Reflections From Mid-Court: Our First Debate in San Francisco
Wow! What a reception Intelligence Squared U.S. received from the Bay Area last night, the first time we’ve staged a debate in San Francisco. Not only did our fans pack out the beautifully appointed SFJazz Center (the cleanest jazz club in the world, quipped one of our debaters), but they were such a damn interesting mix: law students (heavy presence for UC Berkeley), tech world denizens, lawyers and a former chief justice of California’s Supreme Court. Great to see old Intelligence Squared friends like Ben Nelson (famously founder of the Minerva Project) and Jeffrey Rosen (CEO of the National Constitution Center, which co-sponsored with us).
I suppose the crowd's complection makes a certain sense, given that the debate focused on the push and pull between law enforcement (FBI especially) and some of the biggest tech names (especially Apple, Google, Facebook and Microsoft) on how far companies need to go in letting the cops get their hands on customer data to help solve crimes and avert terrorist attacks. Nice line by Stewart Baker, former high up in the Dept of Homeland Security, who was arguing for more government access: there’s “no Silicon Valley exception” to every citizen’s obligation to help the police. Well, THAT was exactly what we considered debatable. There were great questions from the audience, though a few who stood and asked risked violating Donvan’s Rule of Asking Questions at a Debate: Ask a Question, Don’t Debate the Debaters. I had to chide gently.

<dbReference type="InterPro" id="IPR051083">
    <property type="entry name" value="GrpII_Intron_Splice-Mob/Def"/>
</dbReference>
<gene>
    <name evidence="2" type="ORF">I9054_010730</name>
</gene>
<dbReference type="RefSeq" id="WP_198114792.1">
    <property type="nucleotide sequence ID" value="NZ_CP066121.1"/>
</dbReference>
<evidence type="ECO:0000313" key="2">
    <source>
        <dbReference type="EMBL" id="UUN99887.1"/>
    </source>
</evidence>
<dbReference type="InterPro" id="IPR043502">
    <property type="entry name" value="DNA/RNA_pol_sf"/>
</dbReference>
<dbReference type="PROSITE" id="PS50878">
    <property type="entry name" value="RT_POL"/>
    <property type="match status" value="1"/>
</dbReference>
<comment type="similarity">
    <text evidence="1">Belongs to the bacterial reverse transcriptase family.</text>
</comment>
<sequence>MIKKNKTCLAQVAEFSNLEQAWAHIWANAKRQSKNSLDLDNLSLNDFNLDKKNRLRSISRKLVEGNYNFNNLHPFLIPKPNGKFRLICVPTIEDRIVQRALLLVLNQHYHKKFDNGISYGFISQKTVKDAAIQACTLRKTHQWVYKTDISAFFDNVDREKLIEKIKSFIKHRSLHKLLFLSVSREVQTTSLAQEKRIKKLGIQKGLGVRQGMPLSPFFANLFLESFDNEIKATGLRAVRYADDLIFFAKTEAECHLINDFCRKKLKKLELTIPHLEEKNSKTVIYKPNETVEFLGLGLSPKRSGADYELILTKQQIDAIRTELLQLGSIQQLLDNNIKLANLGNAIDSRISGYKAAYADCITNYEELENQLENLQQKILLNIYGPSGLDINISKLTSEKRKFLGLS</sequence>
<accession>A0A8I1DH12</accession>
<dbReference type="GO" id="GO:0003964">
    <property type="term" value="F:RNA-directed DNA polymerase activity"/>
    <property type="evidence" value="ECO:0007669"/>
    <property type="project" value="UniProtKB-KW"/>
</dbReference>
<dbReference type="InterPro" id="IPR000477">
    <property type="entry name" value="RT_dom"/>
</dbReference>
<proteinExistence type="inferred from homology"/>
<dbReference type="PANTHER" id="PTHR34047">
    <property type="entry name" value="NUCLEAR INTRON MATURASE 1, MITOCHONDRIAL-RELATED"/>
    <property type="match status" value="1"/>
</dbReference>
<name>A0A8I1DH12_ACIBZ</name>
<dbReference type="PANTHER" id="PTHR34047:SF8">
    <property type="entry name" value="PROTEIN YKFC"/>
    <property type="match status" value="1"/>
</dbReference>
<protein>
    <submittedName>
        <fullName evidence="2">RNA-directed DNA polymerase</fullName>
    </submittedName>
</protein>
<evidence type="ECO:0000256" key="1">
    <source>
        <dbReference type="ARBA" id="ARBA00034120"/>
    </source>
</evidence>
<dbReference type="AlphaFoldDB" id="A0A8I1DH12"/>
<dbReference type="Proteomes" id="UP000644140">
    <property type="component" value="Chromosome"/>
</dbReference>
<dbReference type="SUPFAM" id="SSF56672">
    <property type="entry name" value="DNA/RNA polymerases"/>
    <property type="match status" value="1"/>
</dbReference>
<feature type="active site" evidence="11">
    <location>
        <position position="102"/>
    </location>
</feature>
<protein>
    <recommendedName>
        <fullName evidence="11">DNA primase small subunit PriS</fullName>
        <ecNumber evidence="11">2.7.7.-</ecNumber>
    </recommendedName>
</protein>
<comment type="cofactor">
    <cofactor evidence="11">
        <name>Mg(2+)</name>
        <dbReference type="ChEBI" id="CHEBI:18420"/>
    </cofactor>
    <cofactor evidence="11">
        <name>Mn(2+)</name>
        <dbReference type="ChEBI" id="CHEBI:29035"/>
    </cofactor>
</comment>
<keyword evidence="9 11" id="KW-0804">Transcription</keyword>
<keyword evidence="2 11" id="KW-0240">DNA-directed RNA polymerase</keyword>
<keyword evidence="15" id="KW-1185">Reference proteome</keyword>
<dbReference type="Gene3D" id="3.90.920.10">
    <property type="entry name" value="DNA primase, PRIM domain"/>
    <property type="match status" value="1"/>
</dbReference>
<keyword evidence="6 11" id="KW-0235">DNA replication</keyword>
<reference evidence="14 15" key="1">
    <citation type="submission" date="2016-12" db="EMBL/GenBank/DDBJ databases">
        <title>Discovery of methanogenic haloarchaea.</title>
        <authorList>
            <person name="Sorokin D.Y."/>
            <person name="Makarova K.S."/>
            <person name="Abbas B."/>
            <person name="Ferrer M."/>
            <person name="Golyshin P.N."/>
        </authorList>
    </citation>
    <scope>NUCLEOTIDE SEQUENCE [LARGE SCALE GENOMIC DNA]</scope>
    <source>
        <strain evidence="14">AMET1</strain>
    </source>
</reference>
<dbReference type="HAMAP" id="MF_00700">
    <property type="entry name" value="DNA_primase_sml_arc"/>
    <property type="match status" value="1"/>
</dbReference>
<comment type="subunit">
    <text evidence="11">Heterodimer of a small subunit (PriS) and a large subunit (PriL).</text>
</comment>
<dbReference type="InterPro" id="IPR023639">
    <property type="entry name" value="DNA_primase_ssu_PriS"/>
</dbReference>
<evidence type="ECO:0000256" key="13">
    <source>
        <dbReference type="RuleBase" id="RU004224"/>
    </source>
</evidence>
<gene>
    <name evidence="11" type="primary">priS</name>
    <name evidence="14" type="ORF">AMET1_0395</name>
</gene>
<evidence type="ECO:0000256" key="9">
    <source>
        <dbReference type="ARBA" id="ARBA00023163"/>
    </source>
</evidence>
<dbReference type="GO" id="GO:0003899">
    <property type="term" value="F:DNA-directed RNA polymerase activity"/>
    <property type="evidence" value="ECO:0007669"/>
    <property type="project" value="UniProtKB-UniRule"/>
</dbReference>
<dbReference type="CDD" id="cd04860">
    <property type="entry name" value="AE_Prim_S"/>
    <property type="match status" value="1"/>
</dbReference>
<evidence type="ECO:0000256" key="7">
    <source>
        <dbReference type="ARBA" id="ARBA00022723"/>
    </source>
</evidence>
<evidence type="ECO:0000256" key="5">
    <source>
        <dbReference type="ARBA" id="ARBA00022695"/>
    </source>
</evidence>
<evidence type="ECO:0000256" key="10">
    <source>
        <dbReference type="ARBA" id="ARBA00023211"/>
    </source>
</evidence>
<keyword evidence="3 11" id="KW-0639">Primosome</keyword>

I was amazed at how people rushed the stage afterward, to meet the debaters and me as well. It felt a little, um, rock concert, can I say? Who says debate is for nerds ?? (Never I!). This was a cool crowd, where I met a woman from China who said she started downloading our podcasts while she was still studying in Shanghai; another who flew in from Michigan (Michigan!) both to see her boyfriend and to catch this debate. Actually, it’s remarkable how often we hear from folks that our debates make for a pretty hot debate night. Rhetorical foreplay, or something else?
Nice chat at the reception afterward with a woman, supremely smart and well educated, who told me that not only had she changed her mind in the course of the evening, but that she was delighted to have had the actual experience of being ABLE to change her mind, in the face of well constructed argument. She said it was a good feeling, in itself. Hoorah! For that’s what we’re all about.
Debater John Yoo, his third time out with us, really really wanted to win for once (he came in 0 for 2) but pretended he didn’t REALLY care all that much (watch the debate here; he cracked about it a bunch of times). So it was a bit of a heart break to see him, at the end, come within one percentage point of finally pulling out a win, and briefly thinking he’d done it! A superb sport, he was glorious in defeat. Besides, as we tend always to say at Intelligence Squared U.S., everybody wins, when civil discourse wins.
To all those many folks who asked me, right after the debate, will be we coming back to SF, my answer is: I sure do hope so. Thanks, folks, for a great night.